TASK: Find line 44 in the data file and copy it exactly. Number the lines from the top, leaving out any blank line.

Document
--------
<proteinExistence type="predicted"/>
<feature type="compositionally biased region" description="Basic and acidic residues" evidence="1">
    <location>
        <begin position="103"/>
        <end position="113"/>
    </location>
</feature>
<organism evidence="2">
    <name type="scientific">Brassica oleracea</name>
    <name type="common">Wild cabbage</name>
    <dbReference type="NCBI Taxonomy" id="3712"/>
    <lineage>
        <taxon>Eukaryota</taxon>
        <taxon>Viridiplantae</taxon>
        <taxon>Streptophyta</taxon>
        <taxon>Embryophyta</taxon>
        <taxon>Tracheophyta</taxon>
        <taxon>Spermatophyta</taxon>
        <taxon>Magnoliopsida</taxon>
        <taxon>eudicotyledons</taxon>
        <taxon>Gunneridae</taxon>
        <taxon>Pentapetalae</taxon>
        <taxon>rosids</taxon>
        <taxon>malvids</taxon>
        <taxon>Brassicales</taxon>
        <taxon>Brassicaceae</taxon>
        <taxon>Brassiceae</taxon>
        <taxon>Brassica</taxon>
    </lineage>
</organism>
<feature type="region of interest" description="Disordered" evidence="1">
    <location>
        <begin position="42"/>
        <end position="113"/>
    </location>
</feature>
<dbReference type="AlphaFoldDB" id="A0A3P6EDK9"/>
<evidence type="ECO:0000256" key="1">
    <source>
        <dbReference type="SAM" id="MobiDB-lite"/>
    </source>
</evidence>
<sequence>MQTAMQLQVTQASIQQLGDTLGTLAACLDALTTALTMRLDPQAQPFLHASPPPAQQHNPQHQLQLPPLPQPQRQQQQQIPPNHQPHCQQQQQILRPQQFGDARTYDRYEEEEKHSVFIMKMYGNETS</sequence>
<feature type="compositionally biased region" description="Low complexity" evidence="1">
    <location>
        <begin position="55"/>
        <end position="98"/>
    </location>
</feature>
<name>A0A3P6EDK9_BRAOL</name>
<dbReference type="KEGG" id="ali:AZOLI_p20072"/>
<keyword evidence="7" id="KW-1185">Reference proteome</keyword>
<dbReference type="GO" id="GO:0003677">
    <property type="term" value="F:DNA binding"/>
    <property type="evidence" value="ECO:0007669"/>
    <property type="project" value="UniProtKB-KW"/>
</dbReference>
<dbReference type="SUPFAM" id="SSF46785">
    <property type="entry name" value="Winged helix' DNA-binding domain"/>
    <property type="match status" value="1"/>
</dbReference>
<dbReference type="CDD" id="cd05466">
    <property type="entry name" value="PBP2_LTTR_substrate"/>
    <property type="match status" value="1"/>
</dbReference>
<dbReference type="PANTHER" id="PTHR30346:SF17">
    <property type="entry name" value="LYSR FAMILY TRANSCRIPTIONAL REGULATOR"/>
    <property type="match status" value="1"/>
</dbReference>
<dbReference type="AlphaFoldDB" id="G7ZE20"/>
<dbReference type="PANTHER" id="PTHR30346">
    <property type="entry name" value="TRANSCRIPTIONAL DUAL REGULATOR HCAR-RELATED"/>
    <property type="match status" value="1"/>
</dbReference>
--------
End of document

<feature type="compositionally biased region" description="Low complexity" evidence="1">